LAKE UNTERSEE was selected from more than 100 full-length play submission to the 2013 Source Festival. Before it was submitted for Source it received development support from our friends and DC neighbors The Inkwell. Here Inkwell Executive Director Anne McCaw talks about her experience with the play.
The journey to Lake Untersee
by Anne M. McCaw
Executive Director, The Inkwell
I recently got a sneak peak at the Source Festival’s upcoming production of Lake Untersee by Joe Waechter, sitting in on a first run of the play in full. I’ve a vested interest in this beautiful play, and it was a thrilling moment to see it up on its feet. My associates at The Inkwell and I are so grateful to the producers of the Source Theatre Festival for having such great taste (in our humble opinion) to choose this play for production. Before I share my thoughts about the run-through, let me tell you about my journey to Lake Untersee — the one imagined by Joe — which began nearly three years ago.
I’m the Executive Director of The Inkwell (www.inkwelltheater.org), a theatre company here in Washington, DC that supports playwrights in developing new plays that push boundaries. Every 18 months, we ask writers to send us their most imaginative and ambitious plays. A team of between 60 and 90 readers then review each and every play at least three times. After three rounds of review, we choose between 20 and 30 to explore with a team of directors, dramaturgs, designers, and actors. Our collaborations with playwrights take many forms, but they start with an initial conversation about their plays and then a development process we call a FIRST CONTACT showcase. Over a week, we explore 20-minute excerpts of the latest draft of three plays with a team of directors, dramaturgs, and actors. At the end of the week, we present the excerpts, with each dramaturg as guides for audience members.
I was one of the first people from The Inkwell to read an early draft of Lake Untersee in 2010. I was immediately taken with the play’s lyricism and humor. I remember laughing out loud as I read Phyllis’ lament about her teenage son Rocky, whose primary form of communication is grunting. And I was pulled into Rocky’s predicament expressed in a mix of poetry, imagery of Antarctica, teenage speak, and a devolution of language as Rocky struggles to express his secret desires. Lake Untersee was one of 23 plays we chose to explore after reading more than 350. I’d like to say we did a perfect job of introducing Joe to The Inkwell’s development process, but that would be a lie. In fact, we gave him an awfully bad first date, putting him in a rehearsal room with a serious mistake in casting. It was a painful moment for all of us. We didn’t want to let go of Joe, so we invited him back for a second exploration of a 20-minute excerpt of his play about eight months later. He graciously accepted. I’m pleased to report that we learned a lot from our error, and we had a terrific time working with Joe, looking specifically at the ending of the play. I was the dramaturg for the process and have since worked with Joe and the folks at the Source Theatre Festival on the play.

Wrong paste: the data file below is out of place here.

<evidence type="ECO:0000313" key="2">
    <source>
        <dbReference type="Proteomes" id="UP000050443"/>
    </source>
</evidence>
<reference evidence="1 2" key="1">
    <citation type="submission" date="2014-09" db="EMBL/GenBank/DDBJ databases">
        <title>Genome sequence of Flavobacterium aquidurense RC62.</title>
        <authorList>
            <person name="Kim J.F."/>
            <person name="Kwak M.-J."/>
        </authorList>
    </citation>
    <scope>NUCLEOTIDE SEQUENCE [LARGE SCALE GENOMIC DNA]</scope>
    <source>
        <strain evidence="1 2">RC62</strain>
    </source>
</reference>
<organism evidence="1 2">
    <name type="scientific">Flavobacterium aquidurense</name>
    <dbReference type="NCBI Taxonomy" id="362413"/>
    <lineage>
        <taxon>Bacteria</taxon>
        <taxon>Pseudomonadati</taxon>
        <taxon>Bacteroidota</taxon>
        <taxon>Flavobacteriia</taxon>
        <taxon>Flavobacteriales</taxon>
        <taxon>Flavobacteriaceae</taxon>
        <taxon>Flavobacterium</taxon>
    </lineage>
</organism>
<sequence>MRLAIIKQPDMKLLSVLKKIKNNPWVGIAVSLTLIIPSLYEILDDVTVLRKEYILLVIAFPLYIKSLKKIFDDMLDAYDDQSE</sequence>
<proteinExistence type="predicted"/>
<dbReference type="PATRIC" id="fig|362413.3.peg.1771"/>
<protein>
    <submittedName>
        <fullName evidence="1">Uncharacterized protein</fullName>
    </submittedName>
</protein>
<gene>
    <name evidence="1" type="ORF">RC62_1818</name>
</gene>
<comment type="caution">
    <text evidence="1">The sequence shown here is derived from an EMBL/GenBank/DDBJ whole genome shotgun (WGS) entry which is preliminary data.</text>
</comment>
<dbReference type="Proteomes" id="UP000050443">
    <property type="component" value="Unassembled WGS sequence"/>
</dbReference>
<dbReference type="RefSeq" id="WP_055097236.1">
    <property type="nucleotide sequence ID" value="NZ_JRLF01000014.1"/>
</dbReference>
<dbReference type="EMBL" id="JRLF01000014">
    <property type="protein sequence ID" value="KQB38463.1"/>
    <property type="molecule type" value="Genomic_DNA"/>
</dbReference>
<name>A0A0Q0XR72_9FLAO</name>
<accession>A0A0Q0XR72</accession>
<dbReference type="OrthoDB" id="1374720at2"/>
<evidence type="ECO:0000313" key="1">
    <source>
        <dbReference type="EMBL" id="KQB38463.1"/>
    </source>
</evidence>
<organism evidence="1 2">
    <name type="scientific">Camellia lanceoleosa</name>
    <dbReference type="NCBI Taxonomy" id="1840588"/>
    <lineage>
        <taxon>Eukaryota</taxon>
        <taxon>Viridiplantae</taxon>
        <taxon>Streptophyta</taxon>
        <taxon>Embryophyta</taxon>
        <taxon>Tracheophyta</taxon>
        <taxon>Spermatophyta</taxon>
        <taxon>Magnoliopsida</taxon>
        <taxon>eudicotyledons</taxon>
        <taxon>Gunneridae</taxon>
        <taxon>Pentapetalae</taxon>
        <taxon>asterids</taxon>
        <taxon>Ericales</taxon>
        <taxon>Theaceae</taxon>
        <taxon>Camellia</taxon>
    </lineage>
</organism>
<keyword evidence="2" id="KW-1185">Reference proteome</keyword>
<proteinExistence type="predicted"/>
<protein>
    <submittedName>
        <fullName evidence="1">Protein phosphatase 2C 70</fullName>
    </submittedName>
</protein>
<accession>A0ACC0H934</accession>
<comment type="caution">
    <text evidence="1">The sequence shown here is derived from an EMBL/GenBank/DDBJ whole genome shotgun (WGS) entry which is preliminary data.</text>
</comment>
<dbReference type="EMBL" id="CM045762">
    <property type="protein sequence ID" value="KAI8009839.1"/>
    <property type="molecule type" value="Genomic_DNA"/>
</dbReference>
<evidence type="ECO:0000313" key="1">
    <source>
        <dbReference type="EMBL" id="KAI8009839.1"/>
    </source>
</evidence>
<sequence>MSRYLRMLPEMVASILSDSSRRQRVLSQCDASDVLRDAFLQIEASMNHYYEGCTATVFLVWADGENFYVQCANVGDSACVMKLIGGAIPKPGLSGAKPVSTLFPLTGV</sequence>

I’ve now read Lake Untersee at least seven times (I now have trouble keeping count) in a variety of iterations. I’ve read four different endings of the play. I’ve seen each character grow in complexity. I’ve seen the language of the play become leaner, deeper, more poignant. And as many times as I reread the ending of the play (which came out of the FIRST CONTACT development process with The Inkwell), I still shed a tear or two.
With a few weeks until opening night on June 12th, it’s a nervous and thrilling time for the actors and director at the Source Festival. I felt their tremendous passion for the play on May 22nd when they presented their interpretations of it for an audience that consisted of the producing staff of the festival, the production designers, myself, and Joe.
In seeing this first run-through (often known in the theater world as a “stumble through”), I was reminded of all the reasons I love the play — and that reading a play over and over is an entirely different experience from seeing it performed. As delighted and moved as I have always been by Lake Untersee, I don’t think I fully appreciated the play’s depth until I saw key moments fully realized.
I laughed even harder at the interplay between Rocky and his mother. My breath caught in my throat when Rocky made a snow angel and then a snow dog (yes, it’s possible) on the carpet of the rehearsal room. I found new favorite moments like Rocky and his father’s girlfriend staring at an unfinished mural. And I think I understand Rocky’s journey in way I never would from just reading lines of dialogue and stage directions. I hope you all will join the expedition to Lake Untersee — with Rocky and his family, with snow angels and icebergs and penguins and aliens. I don’t think you’ll be disappointed.